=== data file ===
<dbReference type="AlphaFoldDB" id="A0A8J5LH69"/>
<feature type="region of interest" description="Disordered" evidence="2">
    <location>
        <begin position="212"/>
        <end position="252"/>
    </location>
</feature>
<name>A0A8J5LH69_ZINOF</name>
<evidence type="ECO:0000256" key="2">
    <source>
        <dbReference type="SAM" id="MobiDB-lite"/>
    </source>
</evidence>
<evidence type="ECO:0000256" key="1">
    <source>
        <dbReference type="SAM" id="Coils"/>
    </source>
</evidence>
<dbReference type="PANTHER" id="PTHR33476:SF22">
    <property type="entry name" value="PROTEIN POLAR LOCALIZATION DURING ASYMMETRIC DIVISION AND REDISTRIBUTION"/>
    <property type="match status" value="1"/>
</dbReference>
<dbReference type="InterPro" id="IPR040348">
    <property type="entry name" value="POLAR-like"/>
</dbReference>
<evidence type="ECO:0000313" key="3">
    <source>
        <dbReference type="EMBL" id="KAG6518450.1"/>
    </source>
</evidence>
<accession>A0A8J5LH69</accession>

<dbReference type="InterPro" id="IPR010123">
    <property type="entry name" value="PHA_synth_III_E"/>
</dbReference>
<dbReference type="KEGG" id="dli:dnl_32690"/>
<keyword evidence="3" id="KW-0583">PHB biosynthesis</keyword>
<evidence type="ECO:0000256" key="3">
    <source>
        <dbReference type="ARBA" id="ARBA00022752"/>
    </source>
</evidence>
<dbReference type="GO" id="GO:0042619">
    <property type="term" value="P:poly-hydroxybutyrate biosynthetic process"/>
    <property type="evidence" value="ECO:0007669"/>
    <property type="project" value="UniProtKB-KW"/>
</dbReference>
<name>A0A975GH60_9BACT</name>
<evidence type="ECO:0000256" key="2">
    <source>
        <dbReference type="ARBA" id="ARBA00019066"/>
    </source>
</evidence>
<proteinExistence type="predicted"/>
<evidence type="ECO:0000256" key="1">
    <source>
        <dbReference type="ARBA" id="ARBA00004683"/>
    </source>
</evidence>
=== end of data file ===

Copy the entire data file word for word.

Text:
<dbReference type="AlphaFoldDB" id="A0A8J5LH69"/>
<feature type="region of interest" description="Disordered" evidence="2">
    <location>
        <begin position="212"/>
        <end position="252"/>
    </location>
</feature>
<name>A0A8J5LH69_ZINOF</name>
<evidence type="ECO:0000256" key="2">
    <source>
        <dbReference type="SAM" id="MobiDB-lite"/>
    </source>
</evidence>
<evidence type="ECO:0000256" key="1">
    <source>
        <dbReference type="SAM" id="Coils"/>
    </source>
</evidence>
<dbReference type="PANTHER" id="PTHR33476:SF22">
    <property type="entry name" value="PROTEIN POLAR LOCALIZATION DURING ASYMMETRIC DIVISION AND REDISTRIBUTION"/>
    <property type="match status" value="1"/>
</dbReference>
<dbReference type="InterPro" id="IPR040348">
    <property type="entry name" value="POLAR-like"/>
</dbReference>
<evidence type="ECO:0000313" key="3">
    <source>
        <dbReference type="EMBL" id="KAG6518450.1"/>
    </source>
</evidence>
<accession>A0A8J5LH69</accession>

<dbReference type="InterPro" id="IPR010123">
    <property type="entry name" value="PHA_synth_III_E"/>
</dbReference>
<dbReference type="KEGG" id="dli:dnl_32690"/>
<keyword evidence="3" id="KW-0583">PHB biosynthesis</keyword>
<evidence type="ECO:0000256" key="3">
    <source>
        <dbReference type="ARBA" id="ARBA00022752"/>
    </source>
</evidence>
<dbReference type="GO" id="GO:0042619">
    <property type="term" value="P:poly-hydroxybutyrate biosynthetic process"/>
    <property type="evidence" value="ECO:0007669"/>
    <property type="project" value="UniProtKB-KW"/>
</dbReference>
<name>A0A975GH60_9BACT</name>
<evidence type="ECO:0000256" key="2">
    <source>
        <dbReference type="ARBA" id="ARBA00019066"/>
    </source>
</evidence>
<proteinExistence type="predicted"/>
<evidence type="ECO:0000256" key="1">
    <source>
        <dbReference type="ARBA" id="ARBA00004683"/>
    </source>
</evidence>